Lawyers; can't live with them, can't deny them an oxygen mask.

December 02 2010 at 9:12 PM Report abuse rate up rate down Reply
Devon

Okay, so I'm guessing this guy is going to ask for what? 4, 5, 6 million for this door opening up and causing a big scare, let alone depressurization and probably a roller coaster ride. Lets seriously ask ourselves. Does he really deserve 4 million dollars? I hope they don't give it to him. It's people like him who hold up the courts and cause a fuss over little, if anything. I agree he should probably get something. But I'm just hoping they don't throw the lottery his way. Because there's a lot of starving people out there and 4 million dollars would be a big waste.

December 02 2010 at 8:53 PM Report abuse rate up rate down Reply
Rich

Folks, get a grip "in the middle of the flight the doors opened, creating "extreme noise" and "pressurization danger." does not mean that the door(s) opened. It seems that all this fool heard was a pressurization squeal (door seal). If the flight had a pressurization problem or a "door open" issue, I'm sure they would have made an emergency landing at the nearest airport. You don't screw around with door warning issues as someone mentioned about the United DC-10 cargo door issue some years ago. As I heard it, the Ramp fool forced the safety lock closed when the door latches were not fully engaged. After takeoff and full pressurization the latches failed and the door blew off. In 1972, American Airlines Flight 96, another DC-10, had its cargo hatch blow off in flight. In the ensuing investigation it was discovered that the handlers had forced the locking handle closed in spite of the fact that the latches had not rotated completely - because of an electrical problem. Figure when you have 8.9 PSID and the amount of square inches in a door, the pressure is GREAT. That amount of pressure will also give you a loud squeal when the door seal doesn't mate completely.

December 02 2010 at 7:41 PM Report abuse rate up rate down Reply
Gary

when is a door not a door ??

when it is a jar. ! !

December 02 2010 at 7:05 PM Report abuse rate up rate down Reply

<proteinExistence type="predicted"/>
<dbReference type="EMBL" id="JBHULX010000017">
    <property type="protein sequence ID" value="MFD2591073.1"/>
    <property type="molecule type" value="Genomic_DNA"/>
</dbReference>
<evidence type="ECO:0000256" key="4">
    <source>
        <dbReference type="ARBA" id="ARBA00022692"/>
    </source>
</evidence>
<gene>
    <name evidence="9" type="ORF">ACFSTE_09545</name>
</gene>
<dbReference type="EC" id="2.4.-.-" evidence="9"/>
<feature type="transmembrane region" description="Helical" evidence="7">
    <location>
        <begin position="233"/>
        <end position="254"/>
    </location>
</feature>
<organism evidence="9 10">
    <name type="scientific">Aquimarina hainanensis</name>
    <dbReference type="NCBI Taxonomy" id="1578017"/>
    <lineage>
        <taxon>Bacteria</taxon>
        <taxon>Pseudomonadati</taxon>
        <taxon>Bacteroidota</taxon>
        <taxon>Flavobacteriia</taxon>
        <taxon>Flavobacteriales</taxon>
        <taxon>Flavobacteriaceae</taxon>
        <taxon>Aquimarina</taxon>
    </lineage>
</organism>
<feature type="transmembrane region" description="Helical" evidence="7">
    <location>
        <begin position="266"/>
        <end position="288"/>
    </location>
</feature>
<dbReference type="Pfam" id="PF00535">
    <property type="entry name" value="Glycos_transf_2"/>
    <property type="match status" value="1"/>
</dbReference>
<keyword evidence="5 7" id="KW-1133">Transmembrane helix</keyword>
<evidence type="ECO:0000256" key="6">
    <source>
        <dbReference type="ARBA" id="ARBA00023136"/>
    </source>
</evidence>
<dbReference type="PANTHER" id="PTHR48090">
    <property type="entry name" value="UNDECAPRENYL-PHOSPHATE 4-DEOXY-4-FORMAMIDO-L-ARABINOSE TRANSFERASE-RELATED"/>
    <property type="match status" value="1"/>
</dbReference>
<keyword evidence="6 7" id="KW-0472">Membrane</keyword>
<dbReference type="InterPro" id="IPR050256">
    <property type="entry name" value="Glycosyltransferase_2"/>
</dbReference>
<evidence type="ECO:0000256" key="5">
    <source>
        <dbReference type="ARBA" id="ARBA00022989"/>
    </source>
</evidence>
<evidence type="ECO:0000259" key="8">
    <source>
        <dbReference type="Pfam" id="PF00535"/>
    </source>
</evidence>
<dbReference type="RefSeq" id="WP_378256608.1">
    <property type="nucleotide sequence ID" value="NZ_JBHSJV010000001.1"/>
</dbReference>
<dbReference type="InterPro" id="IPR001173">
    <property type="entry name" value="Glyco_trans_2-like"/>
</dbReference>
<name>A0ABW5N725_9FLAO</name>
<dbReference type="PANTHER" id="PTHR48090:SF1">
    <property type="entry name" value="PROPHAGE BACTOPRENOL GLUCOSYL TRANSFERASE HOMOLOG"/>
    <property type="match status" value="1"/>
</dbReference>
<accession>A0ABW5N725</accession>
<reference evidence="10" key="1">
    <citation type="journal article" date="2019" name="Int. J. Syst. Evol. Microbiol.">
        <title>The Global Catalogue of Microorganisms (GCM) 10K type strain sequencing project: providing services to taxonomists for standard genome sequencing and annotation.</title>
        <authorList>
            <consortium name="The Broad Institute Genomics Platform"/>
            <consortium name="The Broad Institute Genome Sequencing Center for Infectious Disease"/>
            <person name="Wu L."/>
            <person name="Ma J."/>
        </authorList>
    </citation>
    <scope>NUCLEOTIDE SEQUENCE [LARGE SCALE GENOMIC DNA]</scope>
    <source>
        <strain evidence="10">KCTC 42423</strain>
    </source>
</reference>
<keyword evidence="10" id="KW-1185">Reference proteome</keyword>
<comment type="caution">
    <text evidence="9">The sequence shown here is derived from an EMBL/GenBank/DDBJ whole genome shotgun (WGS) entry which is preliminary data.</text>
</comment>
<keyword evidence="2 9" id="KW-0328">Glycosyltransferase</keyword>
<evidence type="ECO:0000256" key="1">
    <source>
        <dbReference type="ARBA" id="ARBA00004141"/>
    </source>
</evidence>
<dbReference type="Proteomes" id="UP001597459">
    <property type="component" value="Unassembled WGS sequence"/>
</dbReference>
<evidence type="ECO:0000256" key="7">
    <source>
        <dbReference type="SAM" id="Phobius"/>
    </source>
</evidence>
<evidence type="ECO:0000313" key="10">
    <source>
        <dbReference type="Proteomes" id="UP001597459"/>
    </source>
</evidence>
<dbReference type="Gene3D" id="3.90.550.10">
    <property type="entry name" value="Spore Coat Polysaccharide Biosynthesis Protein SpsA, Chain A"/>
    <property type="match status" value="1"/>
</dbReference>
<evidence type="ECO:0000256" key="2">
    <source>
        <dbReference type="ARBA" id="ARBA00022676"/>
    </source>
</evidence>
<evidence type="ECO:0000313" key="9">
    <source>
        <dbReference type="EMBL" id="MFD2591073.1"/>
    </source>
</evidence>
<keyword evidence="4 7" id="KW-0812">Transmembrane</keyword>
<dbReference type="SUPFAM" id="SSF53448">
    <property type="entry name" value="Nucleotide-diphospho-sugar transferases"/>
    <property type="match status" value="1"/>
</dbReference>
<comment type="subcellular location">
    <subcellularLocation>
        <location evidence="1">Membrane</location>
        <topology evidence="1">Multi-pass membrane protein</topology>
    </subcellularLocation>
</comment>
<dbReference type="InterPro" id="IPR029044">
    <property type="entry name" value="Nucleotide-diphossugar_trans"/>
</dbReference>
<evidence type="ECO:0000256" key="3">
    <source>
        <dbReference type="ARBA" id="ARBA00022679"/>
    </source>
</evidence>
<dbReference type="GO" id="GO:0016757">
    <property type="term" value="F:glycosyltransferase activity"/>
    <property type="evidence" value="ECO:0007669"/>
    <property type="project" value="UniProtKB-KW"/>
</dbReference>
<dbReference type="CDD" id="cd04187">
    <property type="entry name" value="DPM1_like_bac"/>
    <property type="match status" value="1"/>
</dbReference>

Bruce

I must be reading a different story. Nowhere in the story above does it say anything about a "cockpit"
door. It says an aircraft door. I took that to mean
an "outside" door. I don't think anyone would try to sue over the cockpit door opening. That's obsurd.

December 02 2010 at 4:27 PM Report abuse rate up rate down Reply
1 reply to Bruce's comment
GB

The original story said "cockpit door"--the author apparently changed it to "aircraft door" after being corrected on here many times.

December 02 2010 at 8:21 PM Report abuse rate up rate down Reply
Judy

Hey, that earlier comment from someone named "Judy" talking about outsourcing...that wasn't from me. I was the one who opted for throwing the guy out the door, preferably at 10,000 feet LOLOL
Just kidding...but still a funny idea.

December 02 2010 at 2:04 PM Report abuse rate up rate down Reply
Dave Mieras

First off, cabin doors are all plug type so they cannot come open in flight or lose pressurization. If a seal around the door is worn ,they can be noisy but that is the extent of it., The guy suing is a moron......

December 02 2010 at 1:59 PM Report abuse rate up rate down Reply
ssnfjk

Impossible. The doors open up or outward. He was probably drunk and hit his head on the door causing him to become delusional.
If this did indeed happen, why wasn't he sucked out of the plane?

December 02 2010 at 1:43 PM Report abuse rate up rate down Reply
tex

Dumb ass, you anly have two years to file suite for bodily injury. He must need money to pay his bills. You should see all the fraud claims coming in. Do't forget they take you to jail fo rthat. But this putx had to file within two year sof his injury not 5. DADA

December 02 2010 at 12:10 PM Report abuse rate up rate down Reply